Trailing by as many as 14 in the second half against perennial powerhouse ‘Iolani in Division I boys basketball, the St. Francis Saints were a shot or two away from making the state tournament.
St. Francis cut the deficit to two in the final four minutes and had three shots to either tie or take the lead. Then they had four different 3-point looks on the same offensive possession to cut the lead to one in the final minute.
None of them went in and the end result was a 52-47 loss to the host Raiders to see the season come to an end.
‘Iolani (9-7) goes on to the state tournament as the third team from the ILH. The league put three teams into the big dance for the first time since 2012 because the two-time defending Division II state champion Saints decided to move up to Division I this season.
‘Iolani coach Dean Shimamoto had high praise for St. Francis after his group barely survived against the Saints, who proved all season they belonged in D-I.
“St. Francis has probably two of the best guards in the state. Super hyper-skilled and they can hit shots from anywhere. You can never count them out,” Shimamoto said. “They brought another dimension to the league. They made the league tremendously tougher. There was no rest any night.”
After finishing .500 in league play at 6-6, the Saints survived two elimination games, including a 57-46 win over the same ‘Iolani team on Monday to force Wednesday’s tiebreaker for the state berth.
Ranked No. 6 in the Star-Advertiser Top 10, they will be the highest-ranked Division I squad not to make the state tournament.
“It was a good (season). We were short on guys this year but we played really good basketball at the end of the season,” senior Kameron Ng said. “It’s too bad we couldn’t get to the state tournament but life goes on … The sun comes up tomorrow and it will be a good day tomorrow.”
Ng, who scored 20 of his game-high 29 points in the fourth quarter of Monday’s win, had 15 of his 22 in the second half on Wednesday.
He swished back-to-back 3’s in the span of 39 seconds to cut ‘Iolani’s lead to 47-45 with 4:16 remaining.
He had three chances to either tie or give St. Francis the lead but lost the ball going up once and had two other shots not go in.
‘Iolani senior Kawika Lee converted both ends of a 1-and-1 around an Ng layup and St. Francis missed four looks at a 3-pointer down four in the final minute.
‘Iolani finally secured the rebound with 1.8 seconds remaining and Lee made his fifth free throw in a row before intentionally missing the last one.
“They schemed better this game and had two guys on me every time I had the ball,” Ng said. “I was expecting that but I just didn’t hit the shots tonight.”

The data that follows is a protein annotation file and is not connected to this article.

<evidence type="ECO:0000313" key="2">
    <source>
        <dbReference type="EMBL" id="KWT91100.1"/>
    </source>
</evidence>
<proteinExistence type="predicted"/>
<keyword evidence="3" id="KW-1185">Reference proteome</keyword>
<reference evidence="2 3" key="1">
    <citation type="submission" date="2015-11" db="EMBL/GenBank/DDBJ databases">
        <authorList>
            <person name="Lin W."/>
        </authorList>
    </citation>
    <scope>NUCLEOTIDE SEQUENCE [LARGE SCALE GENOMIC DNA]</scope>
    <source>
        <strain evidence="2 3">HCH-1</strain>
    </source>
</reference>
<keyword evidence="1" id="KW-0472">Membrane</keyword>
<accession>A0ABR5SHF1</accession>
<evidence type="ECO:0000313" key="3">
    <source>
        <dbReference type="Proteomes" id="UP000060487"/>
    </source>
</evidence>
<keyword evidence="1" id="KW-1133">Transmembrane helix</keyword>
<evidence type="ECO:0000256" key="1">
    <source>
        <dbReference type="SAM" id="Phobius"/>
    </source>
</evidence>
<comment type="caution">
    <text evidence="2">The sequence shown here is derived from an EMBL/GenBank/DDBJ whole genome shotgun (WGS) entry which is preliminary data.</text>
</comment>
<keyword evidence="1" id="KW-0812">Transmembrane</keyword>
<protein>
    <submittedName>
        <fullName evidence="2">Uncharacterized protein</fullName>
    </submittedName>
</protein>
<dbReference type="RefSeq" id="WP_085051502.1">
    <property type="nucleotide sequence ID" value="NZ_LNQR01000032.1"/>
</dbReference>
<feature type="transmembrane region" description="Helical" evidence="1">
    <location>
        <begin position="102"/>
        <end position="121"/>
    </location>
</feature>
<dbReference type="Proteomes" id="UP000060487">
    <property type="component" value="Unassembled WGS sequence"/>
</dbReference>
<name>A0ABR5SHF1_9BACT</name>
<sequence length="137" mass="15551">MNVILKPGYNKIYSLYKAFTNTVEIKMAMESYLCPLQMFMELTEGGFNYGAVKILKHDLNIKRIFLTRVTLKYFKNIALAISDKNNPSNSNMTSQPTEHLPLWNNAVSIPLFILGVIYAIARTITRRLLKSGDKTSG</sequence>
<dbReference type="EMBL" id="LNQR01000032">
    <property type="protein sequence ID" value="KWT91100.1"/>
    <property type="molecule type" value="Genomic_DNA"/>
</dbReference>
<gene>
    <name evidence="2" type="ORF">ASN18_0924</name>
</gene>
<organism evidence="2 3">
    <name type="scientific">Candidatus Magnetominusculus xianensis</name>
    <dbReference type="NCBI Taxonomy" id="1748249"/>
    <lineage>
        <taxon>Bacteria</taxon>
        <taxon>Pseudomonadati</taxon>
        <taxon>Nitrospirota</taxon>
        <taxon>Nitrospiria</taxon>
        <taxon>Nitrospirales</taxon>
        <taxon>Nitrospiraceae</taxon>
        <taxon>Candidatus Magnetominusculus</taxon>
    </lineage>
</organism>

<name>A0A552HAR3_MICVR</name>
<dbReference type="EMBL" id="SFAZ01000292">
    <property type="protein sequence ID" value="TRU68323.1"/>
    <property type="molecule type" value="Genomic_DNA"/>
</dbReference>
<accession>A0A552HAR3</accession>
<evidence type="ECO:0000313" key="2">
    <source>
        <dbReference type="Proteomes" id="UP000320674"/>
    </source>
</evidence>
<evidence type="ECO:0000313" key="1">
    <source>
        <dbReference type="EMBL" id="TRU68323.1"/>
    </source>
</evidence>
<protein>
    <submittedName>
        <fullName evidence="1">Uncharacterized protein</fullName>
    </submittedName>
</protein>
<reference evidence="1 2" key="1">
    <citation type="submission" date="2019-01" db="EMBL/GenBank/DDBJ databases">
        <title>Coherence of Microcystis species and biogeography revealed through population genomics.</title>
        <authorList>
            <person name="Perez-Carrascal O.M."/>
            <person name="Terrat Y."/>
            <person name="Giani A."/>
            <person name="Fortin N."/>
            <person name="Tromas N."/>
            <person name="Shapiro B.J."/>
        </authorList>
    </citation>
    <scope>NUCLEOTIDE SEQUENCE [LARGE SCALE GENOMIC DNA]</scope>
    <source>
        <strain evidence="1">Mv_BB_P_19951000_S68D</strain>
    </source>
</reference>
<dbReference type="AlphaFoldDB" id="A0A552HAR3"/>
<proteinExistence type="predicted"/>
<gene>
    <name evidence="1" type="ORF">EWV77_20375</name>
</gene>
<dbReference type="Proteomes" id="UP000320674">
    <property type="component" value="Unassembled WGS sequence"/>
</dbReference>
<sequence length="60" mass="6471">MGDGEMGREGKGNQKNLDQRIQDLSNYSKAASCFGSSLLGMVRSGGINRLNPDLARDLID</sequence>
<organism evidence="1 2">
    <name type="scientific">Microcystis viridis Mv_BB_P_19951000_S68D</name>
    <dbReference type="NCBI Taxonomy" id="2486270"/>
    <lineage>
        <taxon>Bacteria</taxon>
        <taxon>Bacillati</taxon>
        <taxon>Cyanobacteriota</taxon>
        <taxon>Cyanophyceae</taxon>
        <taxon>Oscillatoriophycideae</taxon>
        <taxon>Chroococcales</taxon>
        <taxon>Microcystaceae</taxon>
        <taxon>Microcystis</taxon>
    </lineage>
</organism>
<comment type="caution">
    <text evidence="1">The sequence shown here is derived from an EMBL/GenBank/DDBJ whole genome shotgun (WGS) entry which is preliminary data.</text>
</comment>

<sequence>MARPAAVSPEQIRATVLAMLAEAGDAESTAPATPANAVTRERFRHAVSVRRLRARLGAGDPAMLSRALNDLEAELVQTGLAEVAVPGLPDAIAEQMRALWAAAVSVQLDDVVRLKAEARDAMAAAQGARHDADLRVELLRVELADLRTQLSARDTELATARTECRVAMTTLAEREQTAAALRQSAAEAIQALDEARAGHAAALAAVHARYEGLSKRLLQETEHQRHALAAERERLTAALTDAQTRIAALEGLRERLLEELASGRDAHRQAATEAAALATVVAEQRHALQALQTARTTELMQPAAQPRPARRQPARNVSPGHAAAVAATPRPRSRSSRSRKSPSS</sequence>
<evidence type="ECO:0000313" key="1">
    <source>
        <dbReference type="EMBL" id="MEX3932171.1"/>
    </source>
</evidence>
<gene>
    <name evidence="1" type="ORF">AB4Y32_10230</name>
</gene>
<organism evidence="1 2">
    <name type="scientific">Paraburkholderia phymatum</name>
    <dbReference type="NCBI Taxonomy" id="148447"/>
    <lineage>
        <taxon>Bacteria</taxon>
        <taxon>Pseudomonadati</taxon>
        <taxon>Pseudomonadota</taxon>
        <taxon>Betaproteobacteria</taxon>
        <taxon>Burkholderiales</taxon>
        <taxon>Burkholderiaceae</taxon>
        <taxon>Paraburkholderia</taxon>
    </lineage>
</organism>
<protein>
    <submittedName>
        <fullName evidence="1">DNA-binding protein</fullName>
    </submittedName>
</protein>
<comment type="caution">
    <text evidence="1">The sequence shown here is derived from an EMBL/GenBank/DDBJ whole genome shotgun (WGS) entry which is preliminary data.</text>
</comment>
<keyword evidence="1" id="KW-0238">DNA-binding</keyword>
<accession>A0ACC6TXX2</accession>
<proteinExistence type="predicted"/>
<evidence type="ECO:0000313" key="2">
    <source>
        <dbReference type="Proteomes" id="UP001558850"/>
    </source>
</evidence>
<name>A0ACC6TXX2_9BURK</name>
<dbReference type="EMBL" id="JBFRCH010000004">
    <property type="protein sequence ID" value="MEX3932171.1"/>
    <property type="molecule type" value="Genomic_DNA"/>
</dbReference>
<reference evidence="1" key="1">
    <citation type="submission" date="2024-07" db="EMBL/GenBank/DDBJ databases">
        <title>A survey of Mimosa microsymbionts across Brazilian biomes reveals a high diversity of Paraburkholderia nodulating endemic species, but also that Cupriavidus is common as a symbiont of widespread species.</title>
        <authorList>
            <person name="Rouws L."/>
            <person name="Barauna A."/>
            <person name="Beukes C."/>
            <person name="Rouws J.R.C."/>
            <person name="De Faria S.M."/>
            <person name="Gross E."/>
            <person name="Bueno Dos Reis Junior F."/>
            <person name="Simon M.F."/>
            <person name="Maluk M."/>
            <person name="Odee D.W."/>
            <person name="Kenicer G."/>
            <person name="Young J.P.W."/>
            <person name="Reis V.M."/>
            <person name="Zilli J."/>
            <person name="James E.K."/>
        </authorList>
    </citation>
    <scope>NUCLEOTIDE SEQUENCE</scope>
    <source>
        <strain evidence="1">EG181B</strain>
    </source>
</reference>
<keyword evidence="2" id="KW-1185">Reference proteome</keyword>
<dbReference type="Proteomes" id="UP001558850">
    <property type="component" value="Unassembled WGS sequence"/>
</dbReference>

‘Iolani shot 4-for-28 from 3-point range in Monday’s loss and rebounded hitting eight of its first 10 looks from distance.
Lee and Sam Wheeler combined for seven 3-pointers and 29 points in the first half and Noah Bumanglag’s layup as time expired gave ‘Iolani a 36-22 lead at the break.
Ng, who scored 15 of his 22 points in the second half, converted a 3-point play with the Saints down 14 and Titus Liu nailed his third 3-pointer of the game to cut the deficit to 10 after three quarters.
Kordel Ng, who finished with 15 points, three assists, three steals and two blocks, scored on a steal and layup to cut the ‘Iolani lead to 45-39 and then draw a key charge on Lee that set up Kameron Ng’s back-to-back 3’s, forcing ‘Iolani to call timeout.
The Raiders then got stops on five of the final six St. Francis possessions to close it out.
“We’re playing our best basketball at the right time but that first half just put us in a hole,” St. Francis coach Ron Durant said. “We were down 14 and came out not with our heads down. (‘Iolani) was hitting shots with our hands in their face. I didn’t think it was a lack of defense.”
Wheeler finished with 16 points and combined with Lee for 40 of ‘Iolani’s 52 points.
“We were playing our tempo and our type of game and saw the 3’s start to fall,” Shimamoto said. “When we get into that mode we can be really tough.”
Only way to stop the Ng boys is to throw 2-3 guys at the every time. Those guys are warriors I’d take them to run any team any day. Good note is the senior can now rehab his ankle and get healthy once again.
There are many players playing with injuries….we just aren’t as dramatic as others….shooting 30 plus times per game doesn’t make you a great scorer….being able to shoot a high percentage, SHARE the ball so that you don’t take ill advised shots, and being able to pull it out in the big games does….like I’ve posted before, you guys keep scoring up, we will just keep winning championships…..now what you going write about, since the Ng’s are done????